Ross Douthat’s recent column, “Clinton’s Samantha Bee Problem,” argues that the “rapid colonization” of late-night television, awards shows, higher education, and professional and college sports by the New New Left poses a problem for Hillary Clinton and the Democratic Party. Douthat’s trenchant analysis was widely hailed on the right and reviled on the left, but the heat surrounding the column obscured some of its simplifications.
Douthat is right that Hillary lags among millennials and minorities, who are generally considered to be key demographics of the New New Left. It’s also true that Trump owes much of his rise to a rebellion against this latest wave of hyper-aggressive political correctness.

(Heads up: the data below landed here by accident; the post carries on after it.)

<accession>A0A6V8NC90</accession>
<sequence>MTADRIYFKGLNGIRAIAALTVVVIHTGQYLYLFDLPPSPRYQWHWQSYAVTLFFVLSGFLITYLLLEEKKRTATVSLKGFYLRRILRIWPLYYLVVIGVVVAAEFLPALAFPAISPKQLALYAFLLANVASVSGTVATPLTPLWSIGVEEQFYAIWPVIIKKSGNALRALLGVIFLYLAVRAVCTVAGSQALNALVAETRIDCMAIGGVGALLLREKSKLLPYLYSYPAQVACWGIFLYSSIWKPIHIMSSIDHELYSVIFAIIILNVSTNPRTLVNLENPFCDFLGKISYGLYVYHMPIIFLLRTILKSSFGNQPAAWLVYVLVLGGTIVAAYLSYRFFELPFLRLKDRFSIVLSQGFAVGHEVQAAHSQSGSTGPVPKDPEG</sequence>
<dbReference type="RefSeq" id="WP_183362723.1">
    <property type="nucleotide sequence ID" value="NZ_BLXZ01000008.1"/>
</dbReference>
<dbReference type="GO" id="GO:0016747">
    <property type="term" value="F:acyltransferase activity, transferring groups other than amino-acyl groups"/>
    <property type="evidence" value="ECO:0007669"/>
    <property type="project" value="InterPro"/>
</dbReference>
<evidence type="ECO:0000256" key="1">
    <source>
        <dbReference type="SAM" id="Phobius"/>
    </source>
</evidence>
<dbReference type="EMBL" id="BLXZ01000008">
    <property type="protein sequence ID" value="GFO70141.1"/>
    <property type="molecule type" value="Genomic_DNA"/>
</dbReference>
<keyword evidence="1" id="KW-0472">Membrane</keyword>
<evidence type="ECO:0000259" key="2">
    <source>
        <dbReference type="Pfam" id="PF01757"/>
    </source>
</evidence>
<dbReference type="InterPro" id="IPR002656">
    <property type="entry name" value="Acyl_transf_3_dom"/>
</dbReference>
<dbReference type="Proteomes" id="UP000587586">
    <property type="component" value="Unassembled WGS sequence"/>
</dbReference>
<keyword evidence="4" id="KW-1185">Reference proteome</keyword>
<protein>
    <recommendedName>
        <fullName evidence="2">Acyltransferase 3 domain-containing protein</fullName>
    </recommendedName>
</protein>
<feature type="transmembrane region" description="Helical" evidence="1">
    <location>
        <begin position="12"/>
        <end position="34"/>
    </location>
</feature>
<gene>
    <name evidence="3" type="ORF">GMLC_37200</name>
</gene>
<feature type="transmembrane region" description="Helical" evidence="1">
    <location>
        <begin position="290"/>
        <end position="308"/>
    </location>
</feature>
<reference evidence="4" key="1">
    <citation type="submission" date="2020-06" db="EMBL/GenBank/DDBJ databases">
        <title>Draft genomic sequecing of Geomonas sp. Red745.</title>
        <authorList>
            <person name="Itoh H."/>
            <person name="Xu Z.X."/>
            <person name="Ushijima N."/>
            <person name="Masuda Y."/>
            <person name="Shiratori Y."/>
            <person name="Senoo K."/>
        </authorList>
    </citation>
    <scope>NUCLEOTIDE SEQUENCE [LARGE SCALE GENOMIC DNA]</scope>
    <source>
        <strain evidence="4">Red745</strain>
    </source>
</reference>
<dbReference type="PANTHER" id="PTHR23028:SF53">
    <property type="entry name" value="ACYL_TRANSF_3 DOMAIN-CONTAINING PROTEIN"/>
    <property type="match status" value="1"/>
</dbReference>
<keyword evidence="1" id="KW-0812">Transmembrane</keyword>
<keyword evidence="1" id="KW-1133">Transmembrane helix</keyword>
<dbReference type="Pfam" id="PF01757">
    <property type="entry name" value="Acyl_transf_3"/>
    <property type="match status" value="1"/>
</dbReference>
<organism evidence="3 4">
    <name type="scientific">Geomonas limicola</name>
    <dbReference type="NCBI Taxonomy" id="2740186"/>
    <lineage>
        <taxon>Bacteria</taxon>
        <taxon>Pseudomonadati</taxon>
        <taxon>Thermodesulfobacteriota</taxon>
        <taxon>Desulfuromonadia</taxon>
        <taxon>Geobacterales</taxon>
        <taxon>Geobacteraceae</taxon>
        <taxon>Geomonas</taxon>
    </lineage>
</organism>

It is telling, however, that while Hillary is not decisively in the lead, she remains a narrow favorite despite tepid support from the New New Left. Hillary’s negatives are roughly as bad as Trump’s, but she is still likely to win—largely by running against the rebellion Trump represents.
And if the Democratic Party could look past its visceral loathing of Trump, they might notice that he is not particularly Republican, let alone conservative. The GOP’s nomination of Trump thus reflects the degree to which even Republicans have accepted our cultural and political progressivism.